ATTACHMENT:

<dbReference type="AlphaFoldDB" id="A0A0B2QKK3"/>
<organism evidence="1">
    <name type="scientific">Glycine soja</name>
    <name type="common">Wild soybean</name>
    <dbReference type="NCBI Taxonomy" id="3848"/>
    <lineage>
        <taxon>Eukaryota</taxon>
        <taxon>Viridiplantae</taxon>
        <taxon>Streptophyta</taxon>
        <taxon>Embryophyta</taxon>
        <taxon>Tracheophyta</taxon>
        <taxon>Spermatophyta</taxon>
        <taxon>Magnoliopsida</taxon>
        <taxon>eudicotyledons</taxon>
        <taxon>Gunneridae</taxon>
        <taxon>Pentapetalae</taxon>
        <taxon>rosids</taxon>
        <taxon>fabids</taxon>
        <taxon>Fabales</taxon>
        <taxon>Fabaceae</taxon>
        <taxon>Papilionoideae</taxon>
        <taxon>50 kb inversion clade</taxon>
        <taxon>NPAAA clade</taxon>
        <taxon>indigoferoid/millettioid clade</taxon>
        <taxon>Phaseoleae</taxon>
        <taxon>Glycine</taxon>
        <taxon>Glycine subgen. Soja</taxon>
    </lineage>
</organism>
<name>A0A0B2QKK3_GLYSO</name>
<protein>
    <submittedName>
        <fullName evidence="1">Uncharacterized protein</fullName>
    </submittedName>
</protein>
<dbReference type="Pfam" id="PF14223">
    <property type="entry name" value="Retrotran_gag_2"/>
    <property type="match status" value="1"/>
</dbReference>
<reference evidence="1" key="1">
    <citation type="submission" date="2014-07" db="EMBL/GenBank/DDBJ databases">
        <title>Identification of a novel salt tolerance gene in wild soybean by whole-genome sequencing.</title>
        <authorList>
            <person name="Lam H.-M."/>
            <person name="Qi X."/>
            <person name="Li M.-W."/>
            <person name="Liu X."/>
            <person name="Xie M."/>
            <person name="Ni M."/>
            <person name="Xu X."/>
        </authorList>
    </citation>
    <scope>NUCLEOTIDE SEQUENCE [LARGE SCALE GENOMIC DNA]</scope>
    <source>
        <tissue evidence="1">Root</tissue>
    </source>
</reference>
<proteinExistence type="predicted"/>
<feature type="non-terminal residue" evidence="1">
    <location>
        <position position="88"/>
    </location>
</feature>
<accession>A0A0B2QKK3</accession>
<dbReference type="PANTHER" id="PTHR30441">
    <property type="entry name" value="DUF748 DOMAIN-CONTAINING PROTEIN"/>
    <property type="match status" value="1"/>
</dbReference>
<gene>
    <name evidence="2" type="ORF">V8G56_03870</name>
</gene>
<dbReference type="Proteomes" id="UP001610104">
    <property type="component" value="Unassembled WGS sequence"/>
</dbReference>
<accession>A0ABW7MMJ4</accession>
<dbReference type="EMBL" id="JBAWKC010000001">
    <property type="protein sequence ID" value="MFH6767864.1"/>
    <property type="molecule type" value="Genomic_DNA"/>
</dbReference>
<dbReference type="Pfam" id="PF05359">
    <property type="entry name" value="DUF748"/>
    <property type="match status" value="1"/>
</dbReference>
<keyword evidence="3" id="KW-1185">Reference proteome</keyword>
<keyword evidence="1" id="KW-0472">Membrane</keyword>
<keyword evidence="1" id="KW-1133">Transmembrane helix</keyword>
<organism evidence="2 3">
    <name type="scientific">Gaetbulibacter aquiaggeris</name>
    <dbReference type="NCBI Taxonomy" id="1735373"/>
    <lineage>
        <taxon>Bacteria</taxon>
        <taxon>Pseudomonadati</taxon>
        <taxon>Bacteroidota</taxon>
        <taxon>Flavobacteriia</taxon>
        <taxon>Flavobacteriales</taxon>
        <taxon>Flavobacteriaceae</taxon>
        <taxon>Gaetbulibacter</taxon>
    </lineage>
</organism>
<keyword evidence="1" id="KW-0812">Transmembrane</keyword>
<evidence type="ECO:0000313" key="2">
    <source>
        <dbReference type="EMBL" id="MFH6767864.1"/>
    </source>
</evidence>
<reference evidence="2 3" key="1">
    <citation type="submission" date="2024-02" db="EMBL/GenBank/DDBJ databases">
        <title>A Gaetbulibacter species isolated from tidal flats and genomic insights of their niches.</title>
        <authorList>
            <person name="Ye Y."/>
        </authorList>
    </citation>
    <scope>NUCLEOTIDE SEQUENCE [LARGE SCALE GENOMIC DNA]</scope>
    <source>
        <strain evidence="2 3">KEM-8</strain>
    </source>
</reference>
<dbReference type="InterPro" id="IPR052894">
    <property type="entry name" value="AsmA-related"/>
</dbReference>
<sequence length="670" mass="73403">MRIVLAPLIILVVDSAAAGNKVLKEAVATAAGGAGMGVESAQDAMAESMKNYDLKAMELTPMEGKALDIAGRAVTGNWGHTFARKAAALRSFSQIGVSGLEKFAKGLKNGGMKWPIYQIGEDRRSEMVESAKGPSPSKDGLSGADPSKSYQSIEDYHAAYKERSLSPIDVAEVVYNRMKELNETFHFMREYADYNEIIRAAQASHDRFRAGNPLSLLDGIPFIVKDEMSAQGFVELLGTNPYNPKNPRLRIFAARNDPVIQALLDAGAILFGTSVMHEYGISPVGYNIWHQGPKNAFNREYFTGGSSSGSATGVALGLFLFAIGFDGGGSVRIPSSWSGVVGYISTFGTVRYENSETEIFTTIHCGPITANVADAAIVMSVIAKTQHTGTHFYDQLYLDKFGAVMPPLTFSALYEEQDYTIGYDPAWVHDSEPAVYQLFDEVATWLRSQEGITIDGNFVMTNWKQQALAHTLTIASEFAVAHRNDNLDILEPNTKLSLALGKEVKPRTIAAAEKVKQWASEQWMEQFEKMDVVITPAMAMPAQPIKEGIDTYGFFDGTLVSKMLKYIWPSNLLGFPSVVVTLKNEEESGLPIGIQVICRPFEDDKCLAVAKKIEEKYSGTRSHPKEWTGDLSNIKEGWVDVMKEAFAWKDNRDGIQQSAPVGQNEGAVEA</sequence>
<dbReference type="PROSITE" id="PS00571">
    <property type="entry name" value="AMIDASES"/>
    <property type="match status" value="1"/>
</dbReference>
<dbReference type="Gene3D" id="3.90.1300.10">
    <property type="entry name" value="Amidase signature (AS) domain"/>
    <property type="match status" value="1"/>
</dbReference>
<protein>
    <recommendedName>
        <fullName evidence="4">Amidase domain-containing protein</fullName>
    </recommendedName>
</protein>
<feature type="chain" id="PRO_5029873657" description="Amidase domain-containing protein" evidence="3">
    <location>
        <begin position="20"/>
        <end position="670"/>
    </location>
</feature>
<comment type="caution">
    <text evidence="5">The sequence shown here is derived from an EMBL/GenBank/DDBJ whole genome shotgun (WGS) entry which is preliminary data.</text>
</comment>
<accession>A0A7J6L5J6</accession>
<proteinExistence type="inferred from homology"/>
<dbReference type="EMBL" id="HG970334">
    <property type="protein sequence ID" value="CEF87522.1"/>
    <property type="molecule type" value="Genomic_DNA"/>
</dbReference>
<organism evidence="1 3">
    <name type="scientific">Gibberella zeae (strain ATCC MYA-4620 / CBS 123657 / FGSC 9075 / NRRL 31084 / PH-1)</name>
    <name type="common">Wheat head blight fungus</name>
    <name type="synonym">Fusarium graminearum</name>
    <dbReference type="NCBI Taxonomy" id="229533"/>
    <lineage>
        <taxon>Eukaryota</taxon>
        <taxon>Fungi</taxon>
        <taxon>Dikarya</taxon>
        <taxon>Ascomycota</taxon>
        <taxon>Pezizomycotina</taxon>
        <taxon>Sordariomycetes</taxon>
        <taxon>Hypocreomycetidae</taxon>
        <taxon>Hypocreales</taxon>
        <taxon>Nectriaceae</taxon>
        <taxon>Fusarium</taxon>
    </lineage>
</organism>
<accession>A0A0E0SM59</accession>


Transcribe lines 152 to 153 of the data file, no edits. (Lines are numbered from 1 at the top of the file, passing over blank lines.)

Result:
    <name type="common">Wheat head blight fungus</name>
    <name type="synonym">Fusarium graminearum</name>